National Cancer Institute NCI Cancer Bulletin: A Trusted Source for Cancer Research News
February 7, 2012 • Volume 9 / Number 3

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FDA Update

Drug to Treat Basal Cell Skin Cancer Approved after Priority Review

Last week, the Food and Drug Administration (FDA) approved vismodegib (Erivedge) to treat adults with basal cell carcinoma, the most common type of skin cancer. The drug is intended for use in patients with locally advanced basal cell cancer who are not candidates for surgery or radiation and in patients whose cancer has metastasized.

Vismodegib is the first FDA-approved drug for metastatic basal cell carcinoma and was reviewed under the FDA’s priority review program, which provides for an expedited 6-month review of drugs that may offer major advances in treatment.

The drug is a pill taken once a day that inhibits the Hedgehog pathway, a molecular pathway that is active in most basal cell cancers and only a few normal tissues, such as hair follicles.

The safety and effectiveness of vismodegib was evaluated in a single-arm, multicenter clinical study of 104 patients with locally advanced or metastatic basal cell carcinoma. The study’s primary endpoint was objective response rate, which could be evaluated in 96 patients. Thirty percent of the patients with metastatic disease experienced a partial response, and 43 percent of patients with locally advanced disease experienced a complete or partial response.

The most common side effects were muscle spasms, hair loss, weight loss, nausea, diarrhea, fatigue, distorted sense of taste, decreased appetite, constipation, vomiting, and loss of taste function in the tongue.

Vismodegib was approved with a boxed warning alerting patients and health care professionals of the risk for fetal death or severe birth defects. Pregnancy status must be verified prior to the start of treatment. Patients should be warned about these risks and the need for both male and female patients to use birth control.

Drug Approved for Advanced Kidney Cancer

The Food and Drug Administration (FDA) recently approved axitinib (Inlyta) to treat patients with advanced kidney cancer (renal cell carcinoma) whose disease has not responded to one course of treatment with another drug.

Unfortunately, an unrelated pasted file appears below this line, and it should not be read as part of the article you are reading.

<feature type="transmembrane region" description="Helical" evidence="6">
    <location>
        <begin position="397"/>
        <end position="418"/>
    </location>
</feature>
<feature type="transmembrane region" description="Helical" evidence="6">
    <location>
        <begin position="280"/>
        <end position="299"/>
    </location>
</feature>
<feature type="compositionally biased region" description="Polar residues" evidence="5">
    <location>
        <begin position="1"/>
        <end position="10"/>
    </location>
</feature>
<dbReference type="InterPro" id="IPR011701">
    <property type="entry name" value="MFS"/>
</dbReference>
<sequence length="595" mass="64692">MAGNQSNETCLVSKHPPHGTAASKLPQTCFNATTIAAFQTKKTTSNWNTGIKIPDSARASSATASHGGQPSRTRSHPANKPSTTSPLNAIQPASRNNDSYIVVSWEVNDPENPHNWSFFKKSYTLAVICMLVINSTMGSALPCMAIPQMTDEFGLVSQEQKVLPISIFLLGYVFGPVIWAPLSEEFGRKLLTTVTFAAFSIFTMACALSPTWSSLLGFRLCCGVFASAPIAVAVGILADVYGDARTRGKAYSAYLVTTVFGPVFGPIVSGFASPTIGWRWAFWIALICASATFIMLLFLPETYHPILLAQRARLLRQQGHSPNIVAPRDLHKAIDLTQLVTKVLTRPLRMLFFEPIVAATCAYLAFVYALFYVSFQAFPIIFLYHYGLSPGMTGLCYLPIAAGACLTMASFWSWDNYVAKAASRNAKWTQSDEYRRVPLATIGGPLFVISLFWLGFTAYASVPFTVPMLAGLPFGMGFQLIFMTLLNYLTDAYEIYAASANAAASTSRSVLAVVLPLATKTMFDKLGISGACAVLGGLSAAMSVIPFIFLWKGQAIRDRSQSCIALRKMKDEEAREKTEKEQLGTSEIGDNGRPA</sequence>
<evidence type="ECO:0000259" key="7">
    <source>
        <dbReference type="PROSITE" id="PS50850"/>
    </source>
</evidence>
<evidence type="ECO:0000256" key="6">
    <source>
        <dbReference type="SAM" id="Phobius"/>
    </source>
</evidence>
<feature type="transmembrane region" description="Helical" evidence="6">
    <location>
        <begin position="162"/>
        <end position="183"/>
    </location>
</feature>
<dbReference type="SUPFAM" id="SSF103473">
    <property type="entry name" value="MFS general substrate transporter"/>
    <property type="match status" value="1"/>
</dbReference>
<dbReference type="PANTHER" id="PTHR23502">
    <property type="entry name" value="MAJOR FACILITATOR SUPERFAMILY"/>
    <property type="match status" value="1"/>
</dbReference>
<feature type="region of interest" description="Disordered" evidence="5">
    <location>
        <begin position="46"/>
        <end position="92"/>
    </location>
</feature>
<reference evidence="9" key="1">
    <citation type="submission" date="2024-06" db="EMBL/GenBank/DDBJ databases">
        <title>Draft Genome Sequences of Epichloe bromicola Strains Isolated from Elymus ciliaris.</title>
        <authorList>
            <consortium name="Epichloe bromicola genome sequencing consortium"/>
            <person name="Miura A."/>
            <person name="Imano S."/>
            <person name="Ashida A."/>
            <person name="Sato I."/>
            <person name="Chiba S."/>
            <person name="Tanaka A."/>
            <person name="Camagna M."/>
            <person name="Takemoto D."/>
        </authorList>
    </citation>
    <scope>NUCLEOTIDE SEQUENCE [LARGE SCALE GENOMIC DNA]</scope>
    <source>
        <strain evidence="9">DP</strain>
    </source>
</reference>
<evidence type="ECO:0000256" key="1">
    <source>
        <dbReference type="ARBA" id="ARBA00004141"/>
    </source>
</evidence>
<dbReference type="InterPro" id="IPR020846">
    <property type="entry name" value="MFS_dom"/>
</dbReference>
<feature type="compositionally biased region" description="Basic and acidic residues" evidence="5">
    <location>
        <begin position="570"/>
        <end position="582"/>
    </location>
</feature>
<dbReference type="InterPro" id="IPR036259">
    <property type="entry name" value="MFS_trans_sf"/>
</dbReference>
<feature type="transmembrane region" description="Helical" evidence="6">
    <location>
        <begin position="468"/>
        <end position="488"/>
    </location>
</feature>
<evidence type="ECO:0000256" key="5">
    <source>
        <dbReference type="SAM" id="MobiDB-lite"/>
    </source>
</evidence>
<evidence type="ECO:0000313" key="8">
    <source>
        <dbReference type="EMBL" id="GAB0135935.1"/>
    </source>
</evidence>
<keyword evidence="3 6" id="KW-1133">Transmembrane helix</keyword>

Renal cell carcinoma is a type of kidney cancer that starts in the lining of tubules in the kidney. Axitinib is a pill taken twice a day that works by blocking certain proteins called kinases that play a role in tumor growth and cancer progression.

“This is the seventh drug that has been approved for the treatment of metastatic or advanced kidney cell cancer since 2005,” said Dr. Richard Pazdur, director of the Office of Hematology and Oncology Products in the FDA’s Center for Drug Evaluation and Research, in a press release. “[These approvals have] significantly altered the treatment paradigm of metastatic kidney cancer, and offer patients multiple treatment options.”

The safety and effectiveness of axitinib were evaluated in a randomized, open-label, multicenter clinical study of 723 patients whose disease had progressed during or after treatment with one prior systemic therapy. Results showed a median progression-free survival of 6.7 months versus 4.7 months with a standard treatment (sorafenib).

The most common side effects observed in the clinical study were diarrhea, high blood pressure, fatigue, decreased appetite, nausea, loss of voice, hand-foot syndrome, weight loss, vomiting, weakness, and constipation. Some patients who took axitinib experienced bleeding, which in some cases was fatal. Patients with untreated high blood pressure, untreated brain metastases, or recent gastrointestinal bleeding should not take axitinib.

Imatinib Granted Expanded Use in Patients with Rare Gastrointestinal Tumors

The Food and Drug Administration (FDA) granted imatinib (Gleevec) regular approval for use in adult patients following surgical removal of CD117-positive gastrointestinal stromal tumors (GIST). CD117, or Kit, is a molecular marker found on most GISTs. The approval highlights an increase in overall survival when the drug is taken for 36 months rather than the standard 12 months.

In a large randomized clinical study, GIST patients who took imatinib for 36 months had significantly longer overall survival, and lived longer without the disease recurring, than those who took imatinib for 12 months. At 60 months, 92 percent of patients who took imatinib for 36 months were alive, compared with 82 percent of patients who took it for 12 months.

Imatinib was originally granted accelerated approval for the treatment of metastatic GIST in 2002. In 2008, imatinib received a subsequent accelerated approval for adjuvant use to treat GIST patients who had had their tumors removed but who were at increased risk for a recurrence. Accelerated approval provides earlier patient access to promising new drugs while confirmatory clinical trials are conducted. Regular approval for the metastatic GIST indication was also granted in 2008.

"The development of [imatinib] over the past decade highlights the need to further study drugs after approval to truly characterize their benefits," said Dr. Richard Pazdur, director of the Office of Hematology and Oncology Products in the FDA Center for Drug Evaluation and Research. "Although originally approved in the metastatic disease setting, this subsequent trial has demonstrated that longer use of [imatinib] can prolong patient's lives in earlier disease settings."

The most common side effects observed in patients receiving imatinib include swelling (edema), nausea, vomiting, muscle cramps, bone or muscle pain, diarrhea, rash, fatigue, and abdominal pain.

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